Facebook CEO Mark Zuckerberg addressed legislators at the European Parliament in an hour and a half long discussion. The event which was followed closely by both tech and political circles turned out to be a bit of a damp squib despite a set of strong questions put forth by the MEPs (Members of European Parliament). Unlike the US Congressional hearings which had a much softer line of questioning, Zuckerberg was only required to answer the questions he chose to because of time constraints. Zuckerberg mostly chose to stick to the canned responses he had used in the US Congress while adding a few insights about the changes Facebook has made to the platform in the recent past.

Live blog of the discussion

Full video

Here are the most notable stories emerging from the EU discussion:

Question, Question, Question, Answer and goodbye

The biggest flaw in the entire process was the format of the proceedings. The European lawmakers were all allowed to ask their questions in one go, this process took up an hour and Zuckerberg only had less than half an hour to respond to all those questions. More egregious is the fact that there was no cross-questioning everytime the Facebook CEO failed to adequately respond to a query. The parliamentarians asked 40 questions in total (Gizmodo has a comprehensive list) and Zuckerberg mostly ignored the tough questions pertaining to anti-trust and data sharing. TechCrunch reports that this generally is the standard format followed by the EU.

Zuckerberg tried to wrap things up at the end promising to get back to everyone with written replies, this drew vocal criticism from various MEPs. Philippe Lamberts an MEP from Belgium said, “I asked you a few simple Yes/No questions and did not get a clear response on a single one of them.” But the European Parliament President Antonio Tajani stepped in saying that they are out of time and Zuckerberg will get back to them with written replies.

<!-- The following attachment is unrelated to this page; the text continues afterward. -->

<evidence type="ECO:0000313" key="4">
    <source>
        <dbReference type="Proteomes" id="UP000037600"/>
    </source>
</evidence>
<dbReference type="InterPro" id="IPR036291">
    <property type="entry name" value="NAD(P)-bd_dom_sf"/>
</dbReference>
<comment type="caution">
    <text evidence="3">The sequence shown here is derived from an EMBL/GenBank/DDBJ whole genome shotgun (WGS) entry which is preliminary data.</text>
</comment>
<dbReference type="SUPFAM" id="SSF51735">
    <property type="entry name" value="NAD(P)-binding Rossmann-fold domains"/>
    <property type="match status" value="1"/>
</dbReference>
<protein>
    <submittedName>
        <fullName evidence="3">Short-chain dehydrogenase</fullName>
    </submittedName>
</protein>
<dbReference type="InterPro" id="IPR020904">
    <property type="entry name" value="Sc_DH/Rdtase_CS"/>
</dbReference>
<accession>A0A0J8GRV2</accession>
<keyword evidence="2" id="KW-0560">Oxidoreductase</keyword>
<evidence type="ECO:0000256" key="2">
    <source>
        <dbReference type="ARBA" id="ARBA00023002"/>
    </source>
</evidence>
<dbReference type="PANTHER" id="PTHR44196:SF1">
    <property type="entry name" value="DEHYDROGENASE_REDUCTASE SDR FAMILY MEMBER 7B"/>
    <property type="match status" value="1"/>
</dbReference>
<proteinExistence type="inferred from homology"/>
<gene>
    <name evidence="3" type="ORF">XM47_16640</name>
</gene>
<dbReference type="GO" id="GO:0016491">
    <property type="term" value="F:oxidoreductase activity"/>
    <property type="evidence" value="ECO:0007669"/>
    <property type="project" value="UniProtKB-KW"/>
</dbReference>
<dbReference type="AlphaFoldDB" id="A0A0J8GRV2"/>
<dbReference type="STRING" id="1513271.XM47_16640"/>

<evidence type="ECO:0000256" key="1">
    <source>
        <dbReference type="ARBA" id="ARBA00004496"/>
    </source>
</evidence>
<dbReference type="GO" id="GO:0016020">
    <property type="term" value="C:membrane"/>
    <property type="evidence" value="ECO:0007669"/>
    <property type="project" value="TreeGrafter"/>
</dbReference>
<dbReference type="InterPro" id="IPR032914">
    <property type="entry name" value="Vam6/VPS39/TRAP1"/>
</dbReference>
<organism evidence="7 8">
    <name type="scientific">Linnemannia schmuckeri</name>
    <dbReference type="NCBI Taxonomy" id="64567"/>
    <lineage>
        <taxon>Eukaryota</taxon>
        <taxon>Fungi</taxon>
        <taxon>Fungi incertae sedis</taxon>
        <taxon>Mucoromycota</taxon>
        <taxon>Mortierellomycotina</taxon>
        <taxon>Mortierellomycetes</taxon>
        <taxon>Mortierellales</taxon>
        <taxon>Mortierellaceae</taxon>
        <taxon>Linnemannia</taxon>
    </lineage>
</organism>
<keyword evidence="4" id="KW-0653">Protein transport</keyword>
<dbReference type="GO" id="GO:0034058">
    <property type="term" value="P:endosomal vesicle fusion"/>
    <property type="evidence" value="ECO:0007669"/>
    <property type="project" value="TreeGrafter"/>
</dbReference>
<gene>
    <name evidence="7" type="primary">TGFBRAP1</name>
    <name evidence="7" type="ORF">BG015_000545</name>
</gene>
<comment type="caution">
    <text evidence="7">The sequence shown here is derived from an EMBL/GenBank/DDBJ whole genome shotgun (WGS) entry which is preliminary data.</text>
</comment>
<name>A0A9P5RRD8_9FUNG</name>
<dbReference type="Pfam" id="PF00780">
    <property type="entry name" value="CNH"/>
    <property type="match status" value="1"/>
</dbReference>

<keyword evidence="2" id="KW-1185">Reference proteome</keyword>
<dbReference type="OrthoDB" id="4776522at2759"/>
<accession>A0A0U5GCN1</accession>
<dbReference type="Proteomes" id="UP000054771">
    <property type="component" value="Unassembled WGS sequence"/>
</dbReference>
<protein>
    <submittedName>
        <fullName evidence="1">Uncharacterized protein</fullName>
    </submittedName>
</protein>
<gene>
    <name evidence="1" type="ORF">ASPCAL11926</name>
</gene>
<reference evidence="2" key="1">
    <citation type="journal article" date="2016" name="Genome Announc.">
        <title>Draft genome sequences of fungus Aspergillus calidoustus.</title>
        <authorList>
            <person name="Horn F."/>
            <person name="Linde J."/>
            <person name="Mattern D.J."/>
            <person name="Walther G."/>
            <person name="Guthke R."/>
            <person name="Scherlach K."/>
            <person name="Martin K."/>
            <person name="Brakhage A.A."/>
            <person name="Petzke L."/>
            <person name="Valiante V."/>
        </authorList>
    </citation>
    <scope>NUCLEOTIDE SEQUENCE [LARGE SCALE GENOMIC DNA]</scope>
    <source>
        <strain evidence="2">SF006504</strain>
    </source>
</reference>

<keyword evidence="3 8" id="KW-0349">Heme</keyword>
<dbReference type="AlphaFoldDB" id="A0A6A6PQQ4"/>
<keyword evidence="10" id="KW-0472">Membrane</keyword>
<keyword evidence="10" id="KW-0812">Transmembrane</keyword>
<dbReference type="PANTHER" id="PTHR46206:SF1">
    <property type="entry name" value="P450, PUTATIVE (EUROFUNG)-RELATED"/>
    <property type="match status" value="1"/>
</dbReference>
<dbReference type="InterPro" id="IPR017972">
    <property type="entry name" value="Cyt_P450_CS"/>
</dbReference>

Silence on WhatsApp

Unlike the United States, WhatsApp is a popular mode of communication in Europe. Therefore there were understandable concerns about how Facebook handles data from the popular messaging app. Unlike other questions where he made clumsy attempts to answer with canned responses, we did not hear a word on WhatsApp. One of the most direct questions on this issue was from German MEP Jan Philipp Albrecht who asked, “Can you promise that the data of European users will not be used or exchanged between the WhatsApp and Facebook services?” This drew no response from Zuckerberg. The Facebook CEO’s sheepishness on WhatsApp is concerning especially when one takes into account the recent exit of WhatsApp founder Jan Koum on concerns regarding user privacy.

Dodgy answers on the question of monopoly

Some of the strongest questions were around the issue of Facebook’s monopoly which Zuckerberg tried hard to side step with canned replies. Belgian MEP, Guy Verhofstadt was particularly brutal in skewering Zuckerberg’s previous response on the issue of monopoly where he had named Apple and Google as competitors. Verhofstadt pointed out that’s like a car manufacturer saying, “We don’t have a monopoly because you can take a train or a plane!”

Zuckerberg said the company held only about 6% of the global advertising market. This ignores the fact that Facebook receives 18% of all ad-spend on the web. The only company that is bigger is Google at 44%. Zuckerberg also repeated a statement he had made in the US Congress where he said, “We exist in a very competitive space where people use a lot of different tools for communication. The average person uses eight different tools to communicate with others.” But Guardian’s live blog was quick to point out that Facebook owns 4 of those 8 popular tools (Facebook, Messenger, Instagram and WhatsApp) and a number of them are legacy technology like (email, phone calls, SMS).